I think this is a dialect thing. I just googled Cheddar Gorge, and it comes up with pictures of what I would call a canyon, in England. Or, it could be a deep cut valley, with high cliffs on each side, but wider than a canyon. It probably depends on where you are. I'd consider a gulch a smaller version, similar to a wash (in Airzona, which is a place where water runs when it rains hard enough), an arroyo (in other parts of the Southwestern US), or a gully. They all look the same from the top.
I've been to the Royal Gorge bridge in Colorado many times.. quite a site... just so you can see one of our "gorges"... (open in a new tab or window so you don't lose your place here.)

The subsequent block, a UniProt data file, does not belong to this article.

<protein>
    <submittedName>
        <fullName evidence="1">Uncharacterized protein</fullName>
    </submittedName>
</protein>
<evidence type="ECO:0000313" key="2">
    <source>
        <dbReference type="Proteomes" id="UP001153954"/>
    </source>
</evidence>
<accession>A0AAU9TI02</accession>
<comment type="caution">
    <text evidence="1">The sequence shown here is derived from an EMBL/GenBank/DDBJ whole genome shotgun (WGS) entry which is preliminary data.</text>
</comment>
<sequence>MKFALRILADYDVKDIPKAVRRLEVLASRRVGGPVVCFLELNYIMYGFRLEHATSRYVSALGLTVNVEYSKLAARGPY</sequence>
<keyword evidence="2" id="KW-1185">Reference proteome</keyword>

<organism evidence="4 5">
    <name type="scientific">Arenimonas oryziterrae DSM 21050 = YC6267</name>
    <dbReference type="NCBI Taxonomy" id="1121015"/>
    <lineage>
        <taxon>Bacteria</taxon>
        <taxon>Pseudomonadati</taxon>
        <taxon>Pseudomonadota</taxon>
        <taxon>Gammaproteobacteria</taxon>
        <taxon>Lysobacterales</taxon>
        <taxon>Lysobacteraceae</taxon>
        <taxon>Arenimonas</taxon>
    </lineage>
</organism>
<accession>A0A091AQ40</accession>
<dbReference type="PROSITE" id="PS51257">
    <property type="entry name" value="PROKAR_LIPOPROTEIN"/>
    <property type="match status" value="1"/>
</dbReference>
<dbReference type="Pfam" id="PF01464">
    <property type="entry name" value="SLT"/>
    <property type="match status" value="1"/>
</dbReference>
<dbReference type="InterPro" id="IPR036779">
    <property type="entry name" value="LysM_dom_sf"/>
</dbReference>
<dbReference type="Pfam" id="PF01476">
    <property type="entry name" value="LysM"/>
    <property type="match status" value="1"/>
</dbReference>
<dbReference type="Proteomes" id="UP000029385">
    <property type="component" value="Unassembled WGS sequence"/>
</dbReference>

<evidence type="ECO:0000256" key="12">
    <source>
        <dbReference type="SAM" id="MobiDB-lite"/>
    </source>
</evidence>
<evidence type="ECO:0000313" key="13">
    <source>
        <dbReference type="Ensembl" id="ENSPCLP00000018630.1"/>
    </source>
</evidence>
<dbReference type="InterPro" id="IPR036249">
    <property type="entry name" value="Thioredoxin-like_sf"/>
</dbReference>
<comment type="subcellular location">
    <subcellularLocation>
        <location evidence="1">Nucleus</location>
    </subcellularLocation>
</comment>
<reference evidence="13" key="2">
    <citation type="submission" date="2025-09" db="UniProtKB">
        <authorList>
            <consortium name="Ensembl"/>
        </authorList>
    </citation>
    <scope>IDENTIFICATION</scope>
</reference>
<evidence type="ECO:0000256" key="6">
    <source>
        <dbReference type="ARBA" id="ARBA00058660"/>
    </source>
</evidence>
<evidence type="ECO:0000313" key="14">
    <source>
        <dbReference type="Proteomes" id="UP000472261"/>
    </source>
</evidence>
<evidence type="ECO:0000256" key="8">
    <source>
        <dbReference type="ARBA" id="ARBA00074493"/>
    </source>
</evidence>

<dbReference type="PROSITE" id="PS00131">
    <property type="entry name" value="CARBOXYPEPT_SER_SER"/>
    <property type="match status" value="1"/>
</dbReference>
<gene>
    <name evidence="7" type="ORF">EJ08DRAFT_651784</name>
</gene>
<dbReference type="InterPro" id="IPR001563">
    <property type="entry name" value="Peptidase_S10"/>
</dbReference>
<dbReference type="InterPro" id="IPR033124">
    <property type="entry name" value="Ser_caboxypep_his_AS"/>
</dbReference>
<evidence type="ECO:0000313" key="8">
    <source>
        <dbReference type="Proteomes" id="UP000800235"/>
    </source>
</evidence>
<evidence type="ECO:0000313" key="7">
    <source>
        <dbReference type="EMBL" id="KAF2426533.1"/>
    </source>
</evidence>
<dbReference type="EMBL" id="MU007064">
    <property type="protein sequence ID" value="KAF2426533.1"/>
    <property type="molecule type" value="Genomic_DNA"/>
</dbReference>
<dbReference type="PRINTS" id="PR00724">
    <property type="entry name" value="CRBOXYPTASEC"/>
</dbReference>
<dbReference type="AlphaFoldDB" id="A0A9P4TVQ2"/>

It's interesting that some native English speakers didn't know the word "gorge."
Perhaps the word is falling out of use. or perhaps it's because gorges aren't found in all parts of the English-speaking world.
The Finger Lakes region of New York is known for its beautiful gorges that were carved out by glaciers. I've seen the phrase "Ithaca is gorges" -- a play on the word "gorgeous" -- used in promoting the city that is home to Cornell University.